Greg Bailey

in Hinduism

ISBN: 9780195399318
Published online January 2011 | | DOI:

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The Purāṇas constitute a body of literature, divided into several subcategories, dating from the 2nd century ce and continuing until the present day. It is one of the longest-running genres in Indian literature. Purāṇas are composed in both Sanskrit and vernacular languages and constitute the genre that most expresses a distinctively recognizable image of Hinduism, indeed the earliest literary expressions of a religious system that can genuinely be called Hinduism. Three qualities describe the Purāṇas: exuberance, transformation, and bulk. They are exuberant because they celebrate Hinduism as a religiocultural system, centered on devotion to deities, incorporating new religious elements as they have arisen from the 2nd century of the Common Era onward. This process of incorporation has a strong transformative element associated with it such that every major development in religion that has occurred from the first appearance of the Purāṇas as a specific genre has been integrated into a devotional framework. Finally, ranging in size from texts as short as twenty-five chapters, their bulk is highlighted by Purāṇas like the Padma and the Skanda, both as long or longer than the giant epic, the Mahābhārata. Nobody, scholar or adherent of the kind of Hinduism expressed in the Purāṇas, can master the complete bulk of this literature and for this reason the majority of them have been neglected, only some such as the Viṣṇu, the Bhāgavata and the Skanda (in different forms) achieving a high level of popularity.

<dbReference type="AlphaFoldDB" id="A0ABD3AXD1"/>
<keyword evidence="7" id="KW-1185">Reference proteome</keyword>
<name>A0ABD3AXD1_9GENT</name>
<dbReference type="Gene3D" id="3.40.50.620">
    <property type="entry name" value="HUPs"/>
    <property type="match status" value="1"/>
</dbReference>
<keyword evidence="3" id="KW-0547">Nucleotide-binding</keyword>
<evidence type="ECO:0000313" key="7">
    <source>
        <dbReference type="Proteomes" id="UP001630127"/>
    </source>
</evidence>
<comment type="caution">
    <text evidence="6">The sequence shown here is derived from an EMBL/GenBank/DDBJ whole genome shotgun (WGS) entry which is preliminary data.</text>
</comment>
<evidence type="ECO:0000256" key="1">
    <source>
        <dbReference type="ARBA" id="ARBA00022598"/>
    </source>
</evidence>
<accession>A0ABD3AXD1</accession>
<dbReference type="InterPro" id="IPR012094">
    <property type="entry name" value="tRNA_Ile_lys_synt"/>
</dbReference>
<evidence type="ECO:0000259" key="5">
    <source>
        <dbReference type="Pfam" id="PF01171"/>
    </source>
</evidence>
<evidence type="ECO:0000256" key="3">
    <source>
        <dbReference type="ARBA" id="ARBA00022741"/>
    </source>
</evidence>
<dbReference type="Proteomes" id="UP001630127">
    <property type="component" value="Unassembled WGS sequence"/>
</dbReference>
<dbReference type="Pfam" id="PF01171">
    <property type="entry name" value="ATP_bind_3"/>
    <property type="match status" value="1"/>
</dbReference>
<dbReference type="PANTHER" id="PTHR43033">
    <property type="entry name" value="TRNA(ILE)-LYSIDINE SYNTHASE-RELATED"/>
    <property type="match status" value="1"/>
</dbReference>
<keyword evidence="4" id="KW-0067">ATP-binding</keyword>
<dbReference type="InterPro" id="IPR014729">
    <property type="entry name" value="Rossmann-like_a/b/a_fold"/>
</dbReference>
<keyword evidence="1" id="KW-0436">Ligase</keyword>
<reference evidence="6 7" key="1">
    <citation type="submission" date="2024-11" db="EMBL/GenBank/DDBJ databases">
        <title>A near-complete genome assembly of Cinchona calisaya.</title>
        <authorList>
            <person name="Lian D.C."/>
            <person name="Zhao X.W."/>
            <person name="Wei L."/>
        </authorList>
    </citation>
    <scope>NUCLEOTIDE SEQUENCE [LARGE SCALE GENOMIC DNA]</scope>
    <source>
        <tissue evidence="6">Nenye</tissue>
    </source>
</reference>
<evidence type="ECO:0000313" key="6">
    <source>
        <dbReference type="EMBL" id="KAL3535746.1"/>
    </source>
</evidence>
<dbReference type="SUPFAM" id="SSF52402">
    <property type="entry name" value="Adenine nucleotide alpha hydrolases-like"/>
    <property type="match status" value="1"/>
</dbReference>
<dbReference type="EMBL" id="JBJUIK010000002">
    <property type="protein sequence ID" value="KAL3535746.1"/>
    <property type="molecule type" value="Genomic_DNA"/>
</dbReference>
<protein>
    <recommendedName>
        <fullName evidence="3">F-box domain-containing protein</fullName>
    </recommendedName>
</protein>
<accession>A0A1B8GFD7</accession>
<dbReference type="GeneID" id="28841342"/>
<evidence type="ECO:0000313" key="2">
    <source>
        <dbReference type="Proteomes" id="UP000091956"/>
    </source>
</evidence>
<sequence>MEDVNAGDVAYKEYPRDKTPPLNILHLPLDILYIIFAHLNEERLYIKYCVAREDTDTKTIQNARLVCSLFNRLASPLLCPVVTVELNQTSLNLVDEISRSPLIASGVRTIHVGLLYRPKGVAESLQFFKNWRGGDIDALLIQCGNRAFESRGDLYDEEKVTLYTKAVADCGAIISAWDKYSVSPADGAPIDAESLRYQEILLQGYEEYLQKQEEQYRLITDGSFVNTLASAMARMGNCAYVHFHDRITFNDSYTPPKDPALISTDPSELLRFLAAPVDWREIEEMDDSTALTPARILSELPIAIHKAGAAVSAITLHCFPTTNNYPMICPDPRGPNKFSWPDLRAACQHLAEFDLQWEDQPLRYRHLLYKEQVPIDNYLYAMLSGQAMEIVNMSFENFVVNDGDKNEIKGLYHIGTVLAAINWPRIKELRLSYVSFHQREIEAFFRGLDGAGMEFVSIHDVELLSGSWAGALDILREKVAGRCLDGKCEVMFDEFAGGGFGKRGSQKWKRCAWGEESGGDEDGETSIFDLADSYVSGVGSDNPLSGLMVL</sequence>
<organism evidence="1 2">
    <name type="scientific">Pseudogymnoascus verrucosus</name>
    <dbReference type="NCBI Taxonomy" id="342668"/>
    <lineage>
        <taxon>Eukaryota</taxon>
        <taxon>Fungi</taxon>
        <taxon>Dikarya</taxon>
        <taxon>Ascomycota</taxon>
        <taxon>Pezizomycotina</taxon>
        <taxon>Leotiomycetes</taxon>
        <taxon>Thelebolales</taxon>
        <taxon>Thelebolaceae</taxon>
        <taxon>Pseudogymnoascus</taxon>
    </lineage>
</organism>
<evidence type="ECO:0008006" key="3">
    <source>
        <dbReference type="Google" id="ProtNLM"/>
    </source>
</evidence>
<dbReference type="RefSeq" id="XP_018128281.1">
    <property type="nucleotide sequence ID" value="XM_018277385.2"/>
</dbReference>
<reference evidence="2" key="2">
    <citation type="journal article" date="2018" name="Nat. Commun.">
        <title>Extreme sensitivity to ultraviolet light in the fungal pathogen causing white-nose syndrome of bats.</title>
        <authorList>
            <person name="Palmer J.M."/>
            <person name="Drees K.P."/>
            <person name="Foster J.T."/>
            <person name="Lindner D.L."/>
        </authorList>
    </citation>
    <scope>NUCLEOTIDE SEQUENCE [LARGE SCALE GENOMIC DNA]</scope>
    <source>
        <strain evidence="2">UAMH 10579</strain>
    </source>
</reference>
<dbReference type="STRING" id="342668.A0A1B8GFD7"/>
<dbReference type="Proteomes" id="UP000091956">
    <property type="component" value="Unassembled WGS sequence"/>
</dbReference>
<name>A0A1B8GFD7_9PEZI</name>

Article.  12654 words. 

Subjects: Hinduism

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